A map shown to potential investors by Rosemont Mine's parent company shows three copper "targets" in areas lying west of the currently proposed open-pit mine site.
If those additional areas were eventually mined, they would be visible to Green Valley, a stronghold of Rosemont opposition.
The map appears on Augusta Resource Corp.'s website as an investor presentation.
But Gil Clausen, Augusta's president and CEO, said Wednesday that the company has no plans to mine these areas, which lie atop or west of the ridgeline in the Santa Rita Mountains. They sit directly west of the proposed mine that is now undergoing federal environmental review.
Augusta-owned Rosemont Copper is, however, looking at the potential for future copper mining east of that ridgeline, Clausen said. It is conducting electric-based, underground geophysical exploration to see if those lands could have significant copper deposits.
Once those surveys are finished next year, the company will decide whether they merit actual drilling, Clausen said.
If those areas ever pan out, that could stretch mining in that area beyond the Rosemont Mine's expected 21-year life, although the company would need a second round of environmental reviews to mine any new deposits.
But atop and west of the ridgeline, "we don't see any resource potential there," Clausen said. "We don't intend to do any mining development there. We're just trying to let people know where those deposits are."
The mine's environmental impact statement will be discussed at a public meeting today in Green Valley, where some opponents have feared that Rosemont's plans do extend west of the Santa Ritas' ridgeline.
Pima County Supervisor Ray Carroll, a mine opponent who represents Green Valley, said the company is being "very duplicitous for trying to present one story to people to get public approval, while they're telling investors a whole different story."
"It's just a matter of whether taxpayers and voters will wake up to them hoping that if they get their foot in the door with the Rosemont site, that they plan to move west into the Green Valley-front range," said Carroll, a Republican.
The "target" deposits are:
• Broadtop Butte, known to contain about 9 million tons of copper ore, compared with an expected 666 million tons at the proposed Rosemont Mine site. Broadtop Butte lies within the area where Rosemont Copper is conducting geophysical explorations.
• Peach Elgin, estimated to contain 23.4 million tons of ore.
• Copper World, which the map says has no historical resources but describes as an "exploration target," while the others are simply called "targets."
They are called targets only because they are the sole known "expressions of resources" that make it to the ground surface, Clausen said. Officials know from past drilling that these areas are cut off from other deposits by shallow, low-angle faults and that the areas below are unmineralized, he said. Most likely, these smaller deposits came from larger deposits on the ridge's east side.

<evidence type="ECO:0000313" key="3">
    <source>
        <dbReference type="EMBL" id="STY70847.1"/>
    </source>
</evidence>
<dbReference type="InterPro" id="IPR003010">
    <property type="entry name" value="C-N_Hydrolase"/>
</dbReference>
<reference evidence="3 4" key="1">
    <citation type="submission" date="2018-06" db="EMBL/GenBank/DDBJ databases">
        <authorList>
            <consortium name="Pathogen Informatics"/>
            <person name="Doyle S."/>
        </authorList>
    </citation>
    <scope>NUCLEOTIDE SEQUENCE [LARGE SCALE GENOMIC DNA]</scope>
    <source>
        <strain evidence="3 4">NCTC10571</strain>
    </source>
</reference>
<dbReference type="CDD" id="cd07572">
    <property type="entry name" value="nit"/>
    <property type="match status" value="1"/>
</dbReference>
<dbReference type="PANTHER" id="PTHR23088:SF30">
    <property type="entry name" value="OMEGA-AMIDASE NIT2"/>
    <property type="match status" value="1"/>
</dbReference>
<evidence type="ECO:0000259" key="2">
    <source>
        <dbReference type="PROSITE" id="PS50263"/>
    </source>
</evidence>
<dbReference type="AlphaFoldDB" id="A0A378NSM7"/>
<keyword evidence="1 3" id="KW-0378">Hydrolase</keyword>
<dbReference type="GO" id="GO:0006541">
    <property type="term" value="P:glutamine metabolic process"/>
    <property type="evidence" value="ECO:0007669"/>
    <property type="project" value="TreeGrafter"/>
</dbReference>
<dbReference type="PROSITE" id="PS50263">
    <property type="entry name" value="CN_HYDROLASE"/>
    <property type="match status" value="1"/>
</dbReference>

"That is why we will continue to explore the east side to unlock the geologic puzzle," Clausen said. "We do know the size and extent of Rosemont and have it very well defined."
For some years, mine opponents have raised concerns about these sites due in part to their visibility from Green Valley.
In 2007, Clausen told a mining magazine that the sites, already held by the company, had promise.
"Mr. Clausen noted that, although developing Rosemont was the company's primary focus, the three other properties offered opportunities for further exploration, especially ... Broadtop Butte, as the Rosemont deposit is open to the north and east directly toward where Broadtop is located," said the article in World Mining Stocks, which described all the sites as part of a "strategic land package."
But Clausen said Wednesday, "Our knowledge of the land holdings has increased significantly since 2007 ... and the east side is our focus, not the west."
Gayle Hartmann, president of mine opposition group Save the Scenic Santa Ritas, said she continues to be suspicious about these deposits, in part because of Clausen's 2007 statement.
"I would be very concerned if I lived in Green Valley or Sahuarita that new mining activities would blast away at the ridgeline," Hartmann said.
Stan Riddle, president of the nonprofit Green Valley Council, which opposes Rosemont, said his main concern about the exploration map is about the extra water needed to serve mined areas east of the ridge.
"To me that is a real big issue, because we only have so much water now, and there is an overdraft every year from existing mines and agriculture in our area," he said.
But the president of a Tucson reclamation and excavation firm, Mike Ferris of Lamb Inc., said he thinks public reaction would be positive to additional mining in the Rosemont area if, in the meantime, the company carries out its promises to run what it has called a sustainable, 21st-century mine.
On StarNet: Read more environment-related articles at azstarnet.com/news/science/environment
If you go
• What: Public meeting on the Forest Service's draft environmental impact statement for the Rosemont Mine.
• When: 12:30 to 4:30 p.m. today.
• Where: Green Valley Recreation West Social Center, 1111 Via Arcoiris, Green Valley.
Contact reporter Tony Davis at firstname.lastname@example.org or 806-7746.